Losing purpose. When we feel like we’ve lost our purpose, we experience deep pain, depression – that malaise of the spirit that gnaws and lingers well beyond sense or control. Spiritual malaise is an impossible cycle that reinforces itself. Nothing worked, so nothing will work. How I defined my life, was wrong, so I have no life to define. This is painful and hard, so life will continue to be painful and hard. I don’t understand how this all fits together, so nothing fits together.

 It’s a real life experience, that seems to me, to make sense of why we tell stories of demons and devils. It teaches us to forget who we are. We conflate worldly events with personal worth – our personal value as people. We confuse our ego with our spirit. We become possessed – if we were to speak poetically about the pain that is very real. And stories of devils and demons, circle around the power of names and naming. We trade our name with that deep despair, and forget ourselves. Suffering is real. I don’t try to diminish that truth. And it need not define us, even if it’s drawing circles around our lives.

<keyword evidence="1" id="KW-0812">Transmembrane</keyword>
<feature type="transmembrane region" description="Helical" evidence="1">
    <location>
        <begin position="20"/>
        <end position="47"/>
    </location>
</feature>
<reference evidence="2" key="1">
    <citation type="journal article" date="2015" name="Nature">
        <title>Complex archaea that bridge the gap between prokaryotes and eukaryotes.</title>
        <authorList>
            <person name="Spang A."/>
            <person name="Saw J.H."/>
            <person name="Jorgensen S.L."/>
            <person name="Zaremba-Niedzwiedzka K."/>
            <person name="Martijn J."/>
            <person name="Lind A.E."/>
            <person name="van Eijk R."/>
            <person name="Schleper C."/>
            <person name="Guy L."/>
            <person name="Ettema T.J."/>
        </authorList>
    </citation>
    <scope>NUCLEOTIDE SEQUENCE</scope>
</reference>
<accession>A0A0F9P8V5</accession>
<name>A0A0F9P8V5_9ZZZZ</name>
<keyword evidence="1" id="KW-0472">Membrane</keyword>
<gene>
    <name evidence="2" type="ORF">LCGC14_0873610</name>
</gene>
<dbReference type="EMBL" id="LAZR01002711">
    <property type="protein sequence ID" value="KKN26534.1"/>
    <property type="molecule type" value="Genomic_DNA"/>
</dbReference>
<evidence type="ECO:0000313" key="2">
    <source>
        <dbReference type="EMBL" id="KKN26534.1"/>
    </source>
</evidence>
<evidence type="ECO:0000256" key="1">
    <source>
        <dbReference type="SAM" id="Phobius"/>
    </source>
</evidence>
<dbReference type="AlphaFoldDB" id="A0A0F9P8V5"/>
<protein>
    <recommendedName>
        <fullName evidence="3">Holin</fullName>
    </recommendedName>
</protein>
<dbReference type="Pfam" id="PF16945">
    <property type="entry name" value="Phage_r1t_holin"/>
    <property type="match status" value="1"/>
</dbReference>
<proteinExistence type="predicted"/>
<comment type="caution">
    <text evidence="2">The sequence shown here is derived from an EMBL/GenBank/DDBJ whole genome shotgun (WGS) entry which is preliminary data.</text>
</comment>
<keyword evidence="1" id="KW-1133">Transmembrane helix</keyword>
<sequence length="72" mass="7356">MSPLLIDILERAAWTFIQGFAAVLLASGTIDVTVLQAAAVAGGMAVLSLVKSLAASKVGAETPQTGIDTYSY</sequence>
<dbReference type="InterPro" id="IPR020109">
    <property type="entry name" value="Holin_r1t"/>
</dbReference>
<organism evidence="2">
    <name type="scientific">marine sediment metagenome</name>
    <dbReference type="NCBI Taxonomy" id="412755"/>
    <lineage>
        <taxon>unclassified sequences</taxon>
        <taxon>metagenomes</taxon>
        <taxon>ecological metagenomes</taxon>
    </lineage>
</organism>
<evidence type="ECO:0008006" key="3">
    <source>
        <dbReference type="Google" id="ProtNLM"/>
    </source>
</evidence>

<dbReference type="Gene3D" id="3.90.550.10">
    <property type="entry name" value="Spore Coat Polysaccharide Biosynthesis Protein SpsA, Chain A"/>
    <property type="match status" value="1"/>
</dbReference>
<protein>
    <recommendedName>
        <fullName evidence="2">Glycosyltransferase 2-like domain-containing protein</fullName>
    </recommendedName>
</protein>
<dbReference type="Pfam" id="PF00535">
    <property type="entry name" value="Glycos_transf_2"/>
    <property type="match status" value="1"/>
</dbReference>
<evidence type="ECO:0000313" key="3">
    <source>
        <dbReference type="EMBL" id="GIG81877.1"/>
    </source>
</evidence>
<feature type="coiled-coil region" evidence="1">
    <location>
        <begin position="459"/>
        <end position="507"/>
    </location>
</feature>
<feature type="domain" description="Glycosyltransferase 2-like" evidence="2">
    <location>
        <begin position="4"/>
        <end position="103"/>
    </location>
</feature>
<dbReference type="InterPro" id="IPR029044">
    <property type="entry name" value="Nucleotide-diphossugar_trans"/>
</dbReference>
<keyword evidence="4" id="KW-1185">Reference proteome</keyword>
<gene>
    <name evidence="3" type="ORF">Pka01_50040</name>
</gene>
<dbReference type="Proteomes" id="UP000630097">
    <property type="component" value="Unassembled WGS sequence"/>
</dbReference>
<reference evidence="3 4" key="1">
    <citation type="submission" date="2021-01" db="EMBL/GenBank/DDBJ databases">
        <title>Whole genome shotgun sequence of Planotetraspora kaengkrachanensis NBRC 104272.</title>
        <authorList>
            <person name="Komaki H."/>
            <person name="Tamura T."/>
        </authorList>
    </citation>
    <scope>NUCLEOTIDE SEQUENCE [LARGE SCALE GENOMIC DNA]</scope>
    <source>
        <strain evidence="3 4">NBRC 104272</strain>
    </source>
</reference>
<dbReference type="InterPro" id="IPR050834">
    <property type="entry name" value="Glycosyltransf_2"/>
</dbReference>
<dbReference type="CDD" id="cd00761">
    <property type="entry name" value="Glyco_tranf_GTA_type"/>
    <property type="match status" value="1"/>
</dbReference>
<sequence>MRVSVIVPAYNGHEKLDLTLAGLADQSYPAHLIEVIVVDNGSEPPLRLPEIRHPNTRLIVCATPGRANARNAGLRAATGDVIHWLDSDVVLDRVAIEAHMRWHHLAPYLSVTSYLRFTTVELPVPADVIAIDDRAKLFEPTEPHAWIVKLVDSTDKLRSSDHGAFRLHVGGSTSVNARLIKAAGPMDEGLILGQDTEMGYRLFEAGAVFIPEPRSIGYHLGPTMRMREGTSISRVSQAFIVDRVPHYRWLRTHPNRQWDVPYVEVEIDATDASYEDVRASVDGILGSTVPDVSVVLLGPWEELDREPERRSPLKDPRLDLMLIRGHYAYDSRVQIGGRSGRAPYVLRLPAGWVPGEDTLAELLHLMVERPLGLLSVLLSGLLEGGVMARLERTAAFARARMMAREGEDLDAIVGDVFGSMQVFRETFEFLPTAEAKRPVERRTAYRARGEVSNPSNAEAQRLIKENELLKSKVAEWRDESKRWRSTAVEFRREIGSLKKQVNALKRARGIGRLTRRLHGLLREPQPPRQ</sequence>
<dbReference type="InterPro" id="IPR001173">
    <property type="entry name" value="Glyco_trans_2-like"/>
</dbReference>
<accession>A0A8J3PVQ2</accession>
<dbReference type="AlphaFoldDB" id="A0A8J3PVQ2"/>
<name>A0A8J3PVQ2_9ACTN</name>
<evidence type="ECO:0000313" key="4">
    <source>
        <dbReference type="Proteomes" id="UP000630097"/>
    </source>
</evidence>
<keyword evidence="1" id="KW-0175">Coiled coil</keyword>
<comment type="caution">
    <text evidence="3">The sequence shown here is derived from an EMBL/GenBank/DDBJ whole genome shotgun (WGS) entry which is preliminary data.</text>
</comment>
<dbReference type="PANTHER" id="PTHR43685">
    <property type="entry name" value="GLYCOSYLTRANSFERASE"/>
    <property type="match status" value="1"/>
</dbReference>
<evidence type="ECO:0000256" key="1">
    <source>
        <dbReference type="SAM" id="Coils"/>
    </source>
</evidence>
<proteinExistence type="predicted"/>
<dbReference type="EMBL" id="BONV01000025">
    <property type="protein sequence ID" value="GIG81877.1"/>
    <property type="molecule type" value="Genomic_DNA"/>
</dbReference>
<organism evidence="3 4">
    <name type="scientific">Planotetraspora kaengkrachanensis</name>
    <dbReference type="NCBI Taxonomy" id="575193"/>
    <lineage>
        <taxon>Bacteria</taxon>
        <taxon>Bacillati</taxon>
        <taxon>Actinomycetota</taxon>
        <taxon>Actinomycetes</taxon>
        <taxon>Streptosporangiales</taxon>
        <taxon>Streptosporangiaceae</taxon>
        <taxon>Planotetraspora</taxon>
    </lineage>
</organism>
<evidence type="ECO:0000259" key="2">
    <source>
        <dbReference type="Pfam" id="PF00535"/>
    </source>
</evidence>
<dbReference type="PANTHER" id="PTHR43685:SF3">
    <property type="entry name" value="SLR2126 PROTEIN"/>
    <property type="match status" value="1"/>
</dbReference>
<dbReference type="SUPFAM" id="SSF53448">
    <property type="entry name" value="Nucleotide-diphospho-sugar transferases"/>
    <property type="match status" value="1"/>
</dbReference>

My big life course correct taught me something about depression, purpose and especially meaning. Sometimes we find meaning, sometimes we make it. (Now I’m about to utter another UU heresy, so please hold onto your seats.) There’s a silly Western philosophical conceit around existential purpose that I’ve come to loath. Somewhere along the way, with all our glorious scientific progress, we’ve conflated intellectual rigor and facts, with ontological meaning. Ontological is a big word meaning – the study of the nature of being. Even if we wouldn’t say it out loud, internally we sometimes conflate the idea that putting life under a microscope is a viable way to perceive, dissect, or reveal the atoms of our meaning and purpose. I think it’s bad religion – and a bit dangerous – when we try to answer the questions of How that science is a well-proven tool. And it’s bad science, when it tries to clarify the big question of why.